Village refuses to be wiped off the map

Sheikh Sayah al-Turi, head of the village, stands close to the ruins of his home in 2010. “We will not leave, we have documents proving this is our land and we will not leave,” he said.

“It is in the Negev that the creativity and pioneer vigor of Israel will be tested,” goes the quotation attributed to the state’s first prime minister, David Ben-Gurion.

If anything, it is the creativity and resilience of the southern Naqab (Negev in Hebrew) desert region’s indigenous Bedouin population that’s been put to the test in the decades since Ben-Gurion’s rule.

One such village, al-Araqib, is not formally recognized by the state. It has been demolished 90 times and counting in the past five years.

Its residents resist Israel’s efforts to forcibly transfer them and bury their land under forests planted by the Jewish National Fund.

Once a thriving community of 35 families, al-Araqib has been reduced to five tents inhabited by 20 people.

Israel’s policy towards rural communities in the Naqab is the same as in the occupied West Bank — to push Palestinians off the land on which they depend, and to concentrate them in the smallest areas possible.

Silvia Boarini is a photojournalist based in Bir al-Saba and is currently working on a documentary about Naqab Bedouins.

Fatima dances in her bedroom before the first demolition of al-Araqib village in September 2010.

Mohammed plays in the lush green winter landscape of the Naqab in early 2010. In the background are houses razed to the ground in July that year.

Fatima hangs clothes to dry in September 2010. Before the demolition that year, al-Araqib was home to three dozen families living in large tents or homes constructed with wood or plaster.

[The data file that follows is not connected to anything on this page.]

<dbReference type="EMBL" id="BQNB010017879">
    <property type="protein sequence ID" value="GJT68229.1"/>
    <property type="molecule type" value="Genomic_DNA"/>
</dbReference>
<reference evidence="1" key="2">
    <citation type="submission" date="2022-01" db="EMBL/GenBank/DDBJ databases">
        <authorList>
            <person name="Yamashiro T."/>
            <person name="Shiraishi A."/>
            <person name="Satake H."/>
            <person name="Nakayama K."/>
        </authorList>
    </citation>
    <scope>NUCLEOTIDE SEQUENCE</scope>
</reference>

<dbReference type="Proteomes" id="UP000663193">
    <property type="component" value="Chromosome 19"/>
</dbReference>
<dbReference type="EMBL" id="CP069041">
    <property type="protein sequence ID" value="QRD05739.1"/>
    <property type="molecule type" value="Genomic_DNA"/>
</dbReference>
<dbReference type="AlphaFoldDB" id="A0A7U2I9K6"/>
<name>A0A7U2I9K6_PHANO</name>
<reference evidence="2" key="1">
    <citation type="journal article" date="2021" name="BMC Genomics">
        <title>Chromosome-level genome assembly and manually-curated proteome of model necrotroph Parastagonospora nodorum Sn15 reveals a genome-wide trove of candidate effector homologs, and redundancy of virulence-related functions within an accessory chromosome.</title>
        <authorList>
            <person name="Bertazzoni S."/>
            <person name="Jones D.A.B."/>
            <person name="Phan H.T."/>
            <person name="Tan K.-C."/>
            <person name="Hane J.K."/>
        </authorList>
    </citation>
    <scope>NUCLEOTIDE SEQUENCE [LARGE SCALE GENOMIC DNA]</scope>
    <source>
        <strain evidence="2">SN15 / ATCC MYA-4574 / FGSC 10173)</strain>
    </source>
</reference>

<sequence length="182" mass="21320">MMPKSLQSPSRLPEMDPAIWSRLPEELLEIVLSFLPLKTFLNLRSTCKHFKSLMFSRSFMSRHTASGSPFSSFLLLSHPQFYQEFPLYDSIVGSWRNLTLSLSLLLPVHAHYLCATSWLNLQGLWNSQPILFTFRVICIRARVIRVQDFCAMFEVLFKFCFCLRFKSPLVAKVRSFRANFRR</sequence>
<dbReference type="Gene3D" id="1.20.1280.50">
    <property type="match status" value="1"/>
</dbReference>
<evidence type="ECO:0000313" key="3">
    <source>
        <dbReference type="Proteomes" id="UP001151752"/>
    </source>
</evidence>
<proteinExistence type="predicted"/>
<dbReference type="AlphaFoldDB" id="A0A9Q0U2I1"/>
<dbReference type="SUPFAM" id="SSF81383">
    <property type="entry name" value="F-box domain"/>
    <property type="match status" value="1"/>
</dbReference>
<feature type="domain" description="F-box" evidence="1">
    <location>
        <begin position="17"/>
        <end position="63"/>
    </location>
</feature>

A few months after the first demolition, the village was partially rebuilt with tents in which residents celebrated the conclusion of Ramadan in September 2010.

Hala’s and Fatima’s new home, built with materials salvaged from their demolished one, photographed in September 2010.

Since it was first demolished on 27 July 2010, al-Araqib, seen here in September that same year, has been razed 89 more times.

Machinery tracks left behind in al-Araqib following a demolition in 2010.

The remains of an animal pen in al-Araqib destroyed by Israeli authorities, photographed September 2010. It is now impossible for villagers to keep livestock, badly impacting their income. Most families have left to the nearby urban township of Rahat as a result. 

Mohammed next to piles of demolished structures in September 2010.

A family rebuilds after a demolition in al-Araqib, 2011.

Sheikh Sayah speaks at a demonstration outside the Jewish National Fund’s headquarters in Jerusalem in 2012.

Jewish and Bedouin activists gather outside the Jewish National Fund’s headquarters in Jerusalem in 2012.

During a demolition in 2014, a child holds up a sticker with a slogan of al-Araqib’s struggle.

In June 2014, Israeli forces demolished the structures built next to al-Arqaib’s cemetery. The area had not been demolished previously due to its sensitive location. During the demolition, the mosque’s minaret was taken down.